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Buying a retirement property abroad

If you’re planning to eventually retire abroad, buying a house is likely be your first consideration, but is now really the time to do it?

Topic: Property

It’s a tough time for UK retirees to buy a property abroad, thanks to the weak pound, stricter international borders and a growing sense of political unrest in Europe.

For many looking to start a life in a new country, this means sitting tight and waiting for things to improve. Buying a place outside of the UK can often be a minefield of bureaucracy, so periods of uncertainty offer you a great opportunity to get your paperwork and finances in good shape.

To help you get started, we’ve outlined below a list of the top five things to help you get your plan in place, so that when the time is right, there’s nothing stopping you from taking the plunge.

1. Lifestyle costs
As you start shaping your shortlist of possible places to live, you need to be clear about your lifestyle expectations. This doesn’t just mean the cost of eating out or monthly shopping sprees but also essentials like healthcare, taxes and transport.

Exchange rates will always be a key factor in how you budget your move abroad, so if most of your income is going to come from the UK, you will need to factor that in to your living costs.

When it comes to lifestyle, the most cost effective places to live will change year on year (at the moment Mexico, Crete and Vietnam are rated highly) so do your research before making your final choice.

2. Sense of community
Easily overlooked when you have your head in the numbers, but often the primary reason why retirees decide to leave their chosen destination; finding a place that feels like home is often reliant on a number of factors.

Firstly, if you don’t speak the language, are you close to any other expat communities that will help you settle in? Crime and safety can also seriously put a dent in your experience, but there are now a number of online property portals that will give you a full breakdown of the criminal activity in regions across the world.

Finally, don’t forget that securing residency visas in some countries can often be a long drawn out affair, so the earlier you can start that ball rolling, the better.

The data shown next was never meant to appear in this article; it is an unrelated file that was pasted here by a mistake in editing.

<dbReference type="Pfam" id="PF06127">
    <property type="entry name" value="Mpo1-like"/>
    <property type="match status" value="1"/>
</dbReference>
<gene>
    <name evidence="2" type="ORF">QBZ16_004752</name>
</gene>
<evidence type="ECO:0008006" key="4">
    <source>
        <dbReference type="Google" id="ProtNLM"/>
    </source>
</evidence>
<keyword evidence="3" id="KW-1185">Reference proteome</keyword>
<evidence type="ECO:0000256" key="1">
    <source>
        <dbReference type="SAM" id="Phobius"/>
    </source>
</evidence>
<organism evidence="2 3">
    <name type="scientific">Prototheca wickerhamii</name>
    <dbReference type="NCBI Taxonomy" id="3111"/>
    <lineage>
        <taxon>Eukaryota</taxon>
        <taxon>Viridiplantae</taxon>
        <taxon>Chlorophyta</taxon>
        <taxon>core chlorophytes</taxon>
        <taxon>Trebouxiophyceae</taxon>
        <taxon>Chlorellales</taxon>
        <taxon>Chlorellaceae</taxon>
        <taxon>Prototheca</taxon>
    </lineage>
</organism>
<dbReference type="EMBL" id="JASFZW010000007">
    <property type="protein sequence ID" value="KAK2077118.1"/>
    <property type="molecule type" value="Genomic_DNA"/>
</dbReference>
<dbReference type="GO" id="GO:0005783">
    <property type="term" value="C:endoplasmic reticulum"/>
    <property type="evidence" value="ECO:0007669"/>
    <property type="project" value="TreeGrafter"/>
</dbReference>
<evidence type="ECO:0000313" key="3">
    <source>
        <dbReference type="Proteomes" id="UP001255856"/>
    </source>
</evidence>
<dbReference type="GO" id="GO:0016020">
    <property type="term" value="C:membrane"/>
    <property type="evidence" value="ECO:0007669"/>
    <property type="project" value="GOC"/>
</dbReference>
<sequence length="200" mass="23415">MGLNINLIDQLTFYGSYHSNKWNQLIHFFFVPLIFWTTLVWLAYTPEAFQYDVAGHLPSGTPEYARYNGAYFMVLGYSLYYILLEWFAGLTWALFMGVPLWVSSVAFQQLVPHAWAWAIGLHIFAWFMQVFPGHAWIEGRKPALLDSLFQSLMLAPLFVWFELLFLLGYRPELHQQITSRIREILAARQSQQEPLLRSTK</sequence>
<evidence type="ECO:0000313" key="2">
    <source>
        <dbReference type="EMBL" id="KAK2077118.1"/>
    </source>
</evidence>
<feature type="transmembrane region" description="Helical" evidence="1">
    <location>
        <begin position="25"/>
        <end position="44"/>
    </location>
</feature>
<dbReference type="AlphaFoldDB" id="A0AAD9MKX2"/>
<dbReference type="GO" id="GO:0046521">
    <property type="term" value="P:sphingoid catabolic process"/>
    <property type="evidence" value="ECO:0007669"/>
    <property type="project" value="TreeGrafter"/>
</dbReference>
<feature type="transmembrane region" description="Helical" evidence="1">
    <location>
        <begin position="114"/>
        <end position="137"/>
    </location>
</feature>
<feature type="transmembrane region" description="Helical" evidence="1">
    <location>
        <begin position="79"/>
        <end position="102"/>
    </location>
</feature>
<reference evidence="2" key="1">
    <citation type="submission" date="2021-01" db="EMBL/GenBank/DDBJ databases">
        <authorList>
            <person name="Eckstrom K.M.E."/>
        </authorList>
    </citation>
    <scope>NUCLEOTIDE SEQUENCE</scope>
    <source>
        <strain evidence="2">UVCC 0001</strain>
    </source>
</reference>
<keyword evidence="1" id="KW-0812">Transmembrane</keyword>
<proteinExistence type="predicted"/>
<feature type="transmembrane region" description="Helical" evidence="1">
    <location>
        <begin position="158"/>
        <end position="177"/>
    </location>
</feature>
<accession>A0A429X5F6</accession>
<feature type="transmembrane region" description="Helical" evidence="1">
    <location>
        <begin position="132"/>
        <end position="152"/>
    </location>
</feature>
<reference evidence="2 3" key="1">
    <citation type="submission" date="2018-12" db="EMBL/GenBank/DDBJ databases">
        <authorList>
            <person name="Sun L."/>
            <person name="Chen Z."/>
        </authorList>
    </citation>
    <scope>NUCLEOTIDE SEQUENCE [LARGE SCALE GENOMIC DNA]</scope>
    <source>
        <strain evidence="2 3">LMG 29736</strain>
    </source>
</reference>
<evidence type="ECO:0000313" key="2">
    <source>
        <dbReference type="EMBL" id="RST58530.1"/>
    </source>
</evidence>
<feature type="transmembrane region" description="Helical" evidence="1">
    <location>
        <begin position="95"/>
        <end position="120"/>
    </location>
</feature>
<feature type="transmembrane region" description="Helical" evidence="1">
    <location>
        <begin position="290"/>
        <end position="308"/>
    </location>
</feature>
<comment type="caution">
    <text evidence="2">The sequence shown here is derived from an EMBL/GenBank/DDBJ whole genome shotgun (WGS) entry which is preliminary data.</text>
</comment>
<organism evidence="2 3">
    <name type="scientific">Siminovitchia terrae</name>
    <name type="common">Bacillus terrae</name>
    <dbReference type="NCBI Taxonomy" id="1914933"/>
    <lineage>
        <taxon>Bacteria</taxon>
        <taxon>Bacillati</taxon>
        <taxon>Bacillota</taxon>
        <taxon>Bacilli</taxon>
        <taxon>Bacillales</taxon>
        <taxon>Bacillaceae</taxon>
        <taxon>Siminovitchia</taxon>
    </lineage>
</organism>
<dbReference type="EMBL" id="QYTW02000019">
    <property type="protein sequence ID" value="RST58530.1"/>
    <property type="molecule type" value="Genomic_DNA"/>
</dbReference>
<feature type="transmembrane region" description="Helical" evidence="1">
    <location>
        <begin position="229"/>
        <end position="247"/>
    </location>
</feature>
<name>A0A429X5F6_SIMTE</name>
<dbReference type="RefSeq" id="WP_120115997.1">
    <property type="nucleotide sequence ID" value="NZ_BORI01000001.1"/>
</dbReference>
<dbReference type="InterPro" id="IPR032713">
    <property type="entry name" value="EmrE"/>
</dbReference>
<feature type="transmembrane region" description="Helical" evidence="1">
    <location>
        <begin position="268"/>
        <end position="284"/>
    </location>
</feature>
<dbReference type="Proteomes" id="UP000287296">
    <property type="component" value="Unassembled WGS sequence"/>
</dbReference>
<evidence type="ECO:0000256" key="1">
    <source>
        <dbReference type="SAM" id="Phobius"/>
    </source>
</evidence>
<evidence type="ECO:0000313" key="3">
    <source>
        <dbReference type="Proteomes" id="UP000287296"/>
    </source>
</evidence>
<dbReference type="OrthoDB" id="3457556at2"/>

3. Property costs
So you’ve got a good idea of where you want to retire and you have a clear image of what your life abroad will look like. Maybe you’re sitting on a terrace sipping ice tea or you’re running a stall in a village market. Either way, you’ll need to start thinking about all the fees required to buy your property.

It’s important to speak to an English speaking advisor with no connection to the seller, estate agent or developer as soon as you know where you want to retire.

Most advisors will recommend taking out your mortgage in the same currency that you receive your income, to safeguard you from currency fluctuations.

Legal fees and local taxes can also add as much as 10% to the cost of a purchase, so make sure you have a clear understanding of all the potential costs, including upkeep of communal areas.

If you have more than three years before you move, you may want to consider additional investment opportunities that would help with all the costs. Investment services such as Click & Invest could offer you a great opportunity to gain returns on your money over the long term (but remember the value of your investments can go up as well as down).

4. Pension Arrangements
Before you put any money down, it’s important to assess what the impact could be on your pension. If you decide to draw your pension, you’ll need to look into the potential tax implications, so it’s worth talking to a financial planner first.

In most cases you should be able to claim your pension wherever you end up, but you may lose pension credit or any annual increases. It’s also worth finding out out how your existing assets could be taxed.

5. Be aware of hidden pitfalls!
Be careful to avoid catastrophic bills further down the line by getting as much information up-front about property deeds and planning permission.

If you’re looking to eventually pass the house on to your family, check for any potential challenges that could arise when your descendants inherit the property. If you’re viewing the property primarily as a retirement investment, work out your exit strategy before you put down an offer.

Click & Invest regularly publish insights, thought leadership, tips and guidance for investors and those planning their retirement. Click here to sign up to your newsletter and receive further updates.

All investment carries risk and it is important you fully understand these risks and are willing to accept them. You may get back less than you invested. The information contained in this article does not constitute advice and the information referred to may not be the same for all, therefore we strongly recommend you seek professional guidance from your independent advisor before taking any action.

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